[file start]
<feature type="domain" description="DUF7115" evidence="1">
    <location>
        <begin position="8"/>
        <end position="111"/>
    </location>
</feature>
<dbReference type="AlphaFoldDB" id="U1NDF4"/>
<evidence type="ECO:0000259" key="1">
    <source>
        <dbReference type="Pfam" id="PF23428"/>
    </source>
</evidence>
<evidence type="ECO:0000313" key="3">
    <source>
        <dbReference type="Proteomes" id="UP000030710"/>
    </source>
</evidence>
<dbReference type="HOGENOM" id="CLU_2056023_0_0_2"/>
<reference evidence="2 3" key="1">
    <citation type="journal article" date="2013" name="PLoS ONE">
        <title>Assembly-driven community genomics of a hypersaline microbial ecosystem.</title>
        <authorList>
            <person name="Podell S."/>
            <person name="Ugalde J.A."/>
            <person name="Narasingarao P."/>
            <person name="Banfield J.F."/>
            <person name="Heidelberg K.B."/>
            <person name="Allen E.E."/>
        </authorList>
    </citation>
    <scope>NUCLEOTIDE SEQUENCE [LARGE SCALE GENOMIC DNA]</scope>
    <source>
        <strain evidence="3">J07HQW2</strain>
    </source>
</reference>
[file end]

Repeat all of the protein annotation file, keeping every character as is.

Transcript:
<feature type="domain" description="DUF7115" evidence="1">
    <location>
        <begin position="8"/>
        <end position="111"/>
    </location>
</feature>
<dbReference type="AlphaFoldDB" id="U1NDF4"/>
<evidence type="ECO:0000259" key="1">
    <source>
        <dbReference type="Pfam" id="PF23428"/>
    </source>
</evidence>
<evidence type="ECO:0000313" key="3">
    <source>
        <dbReference type="Proteomes" id="UP000030710"/>
    </source>
</evidence>
<dbReference type="HOGENOM" id="CLU_2056023_0_0_2"/>
<reference evidence="2 3" key="1">
    <citation type="journal article" date="2013" name="PLoS ONE">
        <title>Assembly-driven community genomics of a hypersaline microbial ecosystem.</title>
        <authorList>
            <person name="Podell S."/>
            <person name="Ugalde J.A."/>
            <person name="Narasingarao P."/>
            <person name="Banfield J.F."/>
            <person name="Heidelberg K.B."/>
            <person name="Allen E.E."/>
        </authorList>
    </citation>
    <scope>NUCLEOTIDE SEQUENCE [LARGE SCALE GENOMIC DNA]</scope>
    <source>
        <strain evidence="3">J07HQW2</strain>
    </source>
</reference>